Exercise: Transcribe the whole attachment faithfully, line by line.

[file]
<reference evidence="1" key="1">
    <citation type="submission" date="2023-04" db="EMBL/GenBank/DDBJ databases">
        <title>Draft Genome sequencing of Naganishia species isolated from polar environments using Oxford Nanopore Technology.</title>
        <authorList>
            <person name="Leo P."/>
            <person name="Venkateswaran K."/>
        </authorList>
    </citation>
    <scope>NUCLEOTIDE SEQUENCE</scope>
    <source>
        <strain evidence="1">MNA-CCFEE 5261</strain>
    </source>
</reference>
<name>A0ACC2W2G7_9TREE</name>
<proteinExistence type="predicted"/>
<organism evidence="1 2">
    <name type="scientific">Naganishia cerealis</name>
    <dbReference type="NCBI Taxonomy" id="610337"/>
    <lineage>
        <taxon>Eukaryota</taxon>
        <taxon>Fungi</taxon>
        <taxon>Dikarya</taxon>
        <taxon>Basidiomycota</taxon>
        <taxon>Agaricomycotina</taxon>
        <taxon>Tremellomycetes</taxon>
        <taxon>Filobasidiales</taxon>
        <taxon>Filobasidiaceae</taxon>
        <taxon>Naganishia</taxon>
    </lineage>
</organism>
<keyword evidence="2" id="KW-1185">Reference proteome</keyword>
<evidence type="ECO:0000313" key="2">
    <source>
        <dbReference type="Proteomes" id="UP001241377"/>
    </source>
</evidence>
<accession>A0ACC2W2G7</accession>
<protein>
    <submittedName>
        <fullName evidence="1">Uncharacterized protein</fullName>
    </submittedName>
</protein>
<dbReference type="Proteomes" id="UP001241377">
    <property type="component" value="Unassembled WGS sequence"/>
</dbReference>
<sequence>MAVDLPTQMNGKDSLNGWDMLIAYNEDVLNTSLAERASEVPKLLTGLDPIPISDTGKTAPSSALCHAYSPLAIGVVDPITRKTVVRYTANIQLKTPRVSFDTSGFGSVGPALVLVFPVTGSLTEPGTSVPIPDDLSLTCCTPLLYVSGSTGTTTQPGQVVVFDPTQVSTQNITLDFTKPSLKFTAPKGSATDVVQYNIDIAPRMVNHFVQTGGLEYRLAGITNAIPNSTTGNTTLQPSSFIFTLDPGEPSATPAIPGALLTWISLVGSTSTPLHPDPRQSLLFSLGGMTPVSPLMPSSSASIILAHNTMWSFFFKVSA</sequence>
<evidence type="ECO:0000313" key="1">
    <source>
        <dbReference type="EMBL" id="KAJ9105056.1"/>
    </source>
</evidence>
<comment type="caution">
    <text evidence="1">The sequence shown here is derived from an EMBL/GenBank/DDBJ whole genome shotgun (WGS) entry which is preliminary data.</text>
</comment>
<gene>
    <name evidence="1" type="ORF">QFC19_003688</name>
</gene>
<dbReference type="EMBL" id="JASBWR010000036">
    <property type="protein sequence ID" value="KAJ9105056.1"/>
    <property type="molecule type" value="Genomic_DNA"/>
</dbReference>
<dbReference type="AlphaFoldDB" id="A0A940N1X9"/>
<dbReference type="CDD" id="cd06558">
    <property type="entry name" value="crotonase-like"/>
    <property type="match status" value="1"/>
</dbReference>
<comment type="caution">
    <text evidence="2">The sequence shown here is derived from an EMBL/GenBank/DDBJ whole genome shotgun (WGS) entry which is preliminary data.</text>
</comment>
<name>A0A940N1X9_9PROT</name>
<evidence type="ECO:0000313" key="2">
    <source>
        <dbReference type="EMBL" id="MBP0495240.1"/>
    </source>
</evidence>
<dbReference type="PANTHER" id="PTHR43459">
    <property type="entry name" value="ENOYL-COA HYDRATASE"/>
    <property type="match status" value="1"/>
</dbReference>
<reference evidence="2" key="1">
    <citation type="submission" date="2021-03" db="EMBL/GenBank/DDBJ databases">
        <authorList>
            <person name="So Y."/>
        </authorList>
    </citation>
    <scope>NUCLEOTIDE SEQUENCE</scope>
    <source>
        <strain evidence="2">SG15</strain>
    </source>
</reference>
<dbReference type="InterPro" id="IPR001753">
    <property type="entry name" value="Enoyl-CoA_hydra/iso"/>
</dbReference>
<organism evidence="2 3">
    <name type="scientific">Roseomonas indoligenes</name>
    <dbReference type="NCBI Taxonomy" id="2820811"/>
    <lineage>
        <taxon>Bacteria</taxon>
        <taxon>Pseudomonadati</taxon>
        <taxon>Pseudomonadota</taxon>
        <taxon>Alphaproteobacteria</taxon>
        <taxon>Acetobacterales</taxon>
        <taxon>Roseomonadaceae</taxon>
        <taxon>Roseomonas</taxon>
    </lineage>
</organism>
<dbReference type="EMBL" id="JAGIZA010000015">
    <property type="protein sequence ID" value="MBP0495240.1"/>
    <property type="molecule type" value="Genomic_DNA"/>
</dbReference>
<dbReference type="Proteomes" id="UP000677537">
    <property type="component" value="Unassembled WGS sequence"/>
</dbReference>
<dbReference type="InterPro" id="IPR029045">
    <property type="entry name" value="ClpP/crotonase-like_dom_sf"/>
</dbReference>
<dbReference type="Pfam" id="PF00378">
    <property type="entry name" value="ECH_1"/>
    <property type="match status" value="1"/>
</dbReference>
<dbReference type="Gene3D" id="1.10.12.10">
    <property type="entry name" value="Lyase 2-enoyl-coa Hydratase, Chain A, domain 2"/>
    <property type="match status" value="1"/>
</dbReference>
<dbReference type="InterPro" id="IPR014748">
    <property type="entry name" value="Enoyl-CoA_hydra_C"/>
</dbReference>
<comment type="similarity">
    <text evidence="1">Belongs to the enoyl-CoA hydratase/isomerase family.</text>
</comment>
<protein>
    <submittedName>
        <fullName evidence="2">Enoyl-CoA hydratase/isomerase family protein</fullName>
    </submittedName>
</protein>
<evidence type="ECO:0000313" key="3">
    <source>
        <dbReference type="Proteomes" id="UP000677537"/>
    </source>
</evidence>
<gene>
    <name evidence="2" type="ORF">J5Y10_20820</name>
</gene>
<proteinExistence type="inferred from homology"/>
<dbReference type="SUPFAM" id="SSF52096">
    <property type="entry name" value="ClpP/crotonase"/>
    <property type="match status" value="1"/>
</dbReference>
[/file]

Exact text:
<reference evidence="1" key="1">
    <citation type="submission" date="2023-04" db="EMBL/GenBank/DDBJ databases">
        <title>Draft Genome sequencing of Naganishia species isolated from polar environments using Oxford Nanopore Technology.</title>
        <authorList>
            <person name="Leo P."/>
            <person name="Venkateswaran K."/>
        </authorList>
    </citation>
    <scope>NUCLEOTIDE SEQUENCE</scope>
    <source>
        <strain evidence="1">MNA-CCFEE 5261</strain>
    </source>
</reference>
<name>A0ACC2W2G7_9TREE</name>
<proteinExistence type="predicted"/>
<organism evidence="1 2">
    <name type="scientific">Naganishia cerealis</name>
    <dbReference type="NCBI Taxonomy" id="610337"/>
    <lineage>
        <taxon>Eukaryota</taxon>
        <taxon>Fungi</taxon>
        <taxon>Dikarya</taxon>
        <taxon>Basidiomycota</taxon>
        <taxon>Agaricomycotina</taxon>
        <taxon>Tremellomycetes</taxon>
        <taxon>Filobasidiales</taxon>
        <taxon>Filobasidiaceae</taxon>
        <taxon>Naganishia</taxon>
    </lineage>
</organism>
<keyword evidence="2" id="KW-1185">Reference proteome</keyword>
<evidence type="ECO:0000313" key="2">
    <source>
        <dbReference type="Proteomes" id="UP001241377"/>
    </source>
</evidence>
<accession>A0ACC2W2G7</accession>
<protein>
    <submittedName>
        <fullName evidence="1">Uncharacterized protein</fullName>
    </submittedName>
</protein>
<dbReference type="Proteomes" id="UP001241377">
    <property type="component" value="Unassembled WGS sequence"/>
</dbReference>
<sequence>MAVDLPTQMNGKDSLNGWDMLIAYNEDVLNTSLAERASEVPKLLTGLDPIPISDTGKTAPSSALCHAYSPLAIGVVDPITRKTVVRYTANIQLKTPRVSFDTSGFGSVGPALVLVFPVTGSLTEPGTSVPIPDDLSLTCCTPLLYVSGSTGTTTQPGQVVVFDPTQVSTQNITLDFTKPSLKFTAPKGSATDVVQYNIDIAPRMVNHFVQTGGLEYRLAGITNAIPNSTTGNTTLQPSSFIFTLDPGEPSATPAIPGALLTWISLVGSTSTPLHPDPRQSLLFSLGGMTPVSPLMPSSSASIILAHNTMWSFFFKVSA</sequence>
<evidence type="ECO:0000313" key="1">
    <source>
        <dbReference type="EMBL" id="KAJ9105056.1"/>
    </source>
</evidence>
<comment type="caution">
    <text evidence="1">The sequence shown here is derived from an EMBL/GenBank/DDBJ whole genome shotgun (WGS) entry which is preliminary data.</text>
</comment>
<gene>
    <name evidence="1" type="ORF">QFC19_003688</name>
</gene>
<dbReference type="EMBL" id="JASBWR010000036">
    <property type="protein sequence ID" value="KAJ9105056.1"/>
    <property type="molecule type" value="Genomic_DNA"/>
</dbReference>
<dbReference type="AlphaFoldDB" id="A0A940N1X9"/>
<dbReference type="CDD" id="cd06558">
    <property type="entry name" value="crotonase-like"/>
    <property type="match status" value="1"/>
</dbReference>
<comment type="caution">
    <text evidence="2">The sequence shown here is derived from an EMBL/GenBank/DDBJ whole genome shotgun (WGS) entry which is preliminary data.</text>
</comment>
<name>A0A940N1X9_9PROT</name>
<evidence type="ECO:0000313" key="2">
    <source>
        <dbReference type="EMBL" id="MBP0495240.1"/>
    </source>
</evidence>
<dbReference type="PANTHER" id="PTHR43459">
    <property type="entry name" value="ENOYL-COA HYDRATASE"/>
    <property type="match status" value="1"/>
</dbReference>
<reference evidence="2" key="1">
    <citation type="submission" date="2021-03" db="EMBL/GenBank/DDBJ databases">
        <authorList>
            <person name="So Y."/>
        </authorList>
    </citation>
    <scope>NUCLEOTIDE SEQUENCE</scope>
    <source>
        <strain evidence="2">SG15</strain>
    </source>
</reference>
<dbReference type="InterPro" id="IPR001753">
    <property type="entry name" value="Enoyl-CoA_hydra/iso"/>
</dbReference>
<organism evidence="2 3">
    <name type="scientific">Roseomonas indoligenes</name>
    <dbReference type="NCBI Taxonomy" id="2820811"/>
    <lineage>
        <taxon>Bacteria</taxon>
        <taxon>Pseudomonadati</taxon>
        <taxon>Pseudomonadota</taxon>
        <taxon>Alphaproteobacteria</taxon>
        <taxon>Acetobacterales</taxon>
        <taxon>Roseomonadaceae</taxon>
        <taxon>Roseomonas</taxon>
    </lineage>
</organism>
<dbReference type="EMBL" id="JAGIZA010000015">
    <property type="protein sequence ID" value="MBP0495240.1"/>
    <property type="molecule type" value="Genomic_DNA"/>
</dbReference>
<dbReference type="Proteomes" id="UP000677537">
    <property type="component" value="Unassembled WGS sequence"/>
</dbReference>
<dbReference type="InterPro" id="IPR029045">
    <property type="entry name" value="ClpP/crotonase-like_dom_sf"/>
</dbReference>
<dbReference type="Pfam" id="PF00378">
    <property type="entry name" value="ECH_1"/>
    <property type="match status" value="1"/>
</dbReference>
<dbReference type="Gene3D" id="1.10.12.10">
    <property type="entry name" value="Lyase 2-enoyl-coa Hydratase, Chain A, domain 2"/>
    <property type="match status" value="1"/>
</dbReference>
<dbReference type="InterPro" id="IPR014748">
    <property type="entry name" value="Enoyl-CoA_hydra_C"/>
</dbReference>
<comment type="similarity">
    <text evidence="1">Belongs to the enoyl-CoA hydratase/isomerase family.</text>
</comment>
<protein>
    <submittedName>
        <fullName evidence="2">Enoyl-CoA hydratase/isomerase family protein</fullName>
    </submittedName>
</protein>
<evidence type="ECO:0000313" key="3">
    <source>
        <dbReference type="Proteomes" id="UP000677537"/>
    </source>
</evidence>
<gene>
    <name evidence="2" type="ORF">J5Y10_20820</name>
</gene>
<proteinExistence type="inferred from homology"/>
<dbReference type="SUPFAM" id="SSF52096">
    <property type="entry name" value="ClpP/crotonase"/>
    <property type="match status" value="1"/>
</dbReference>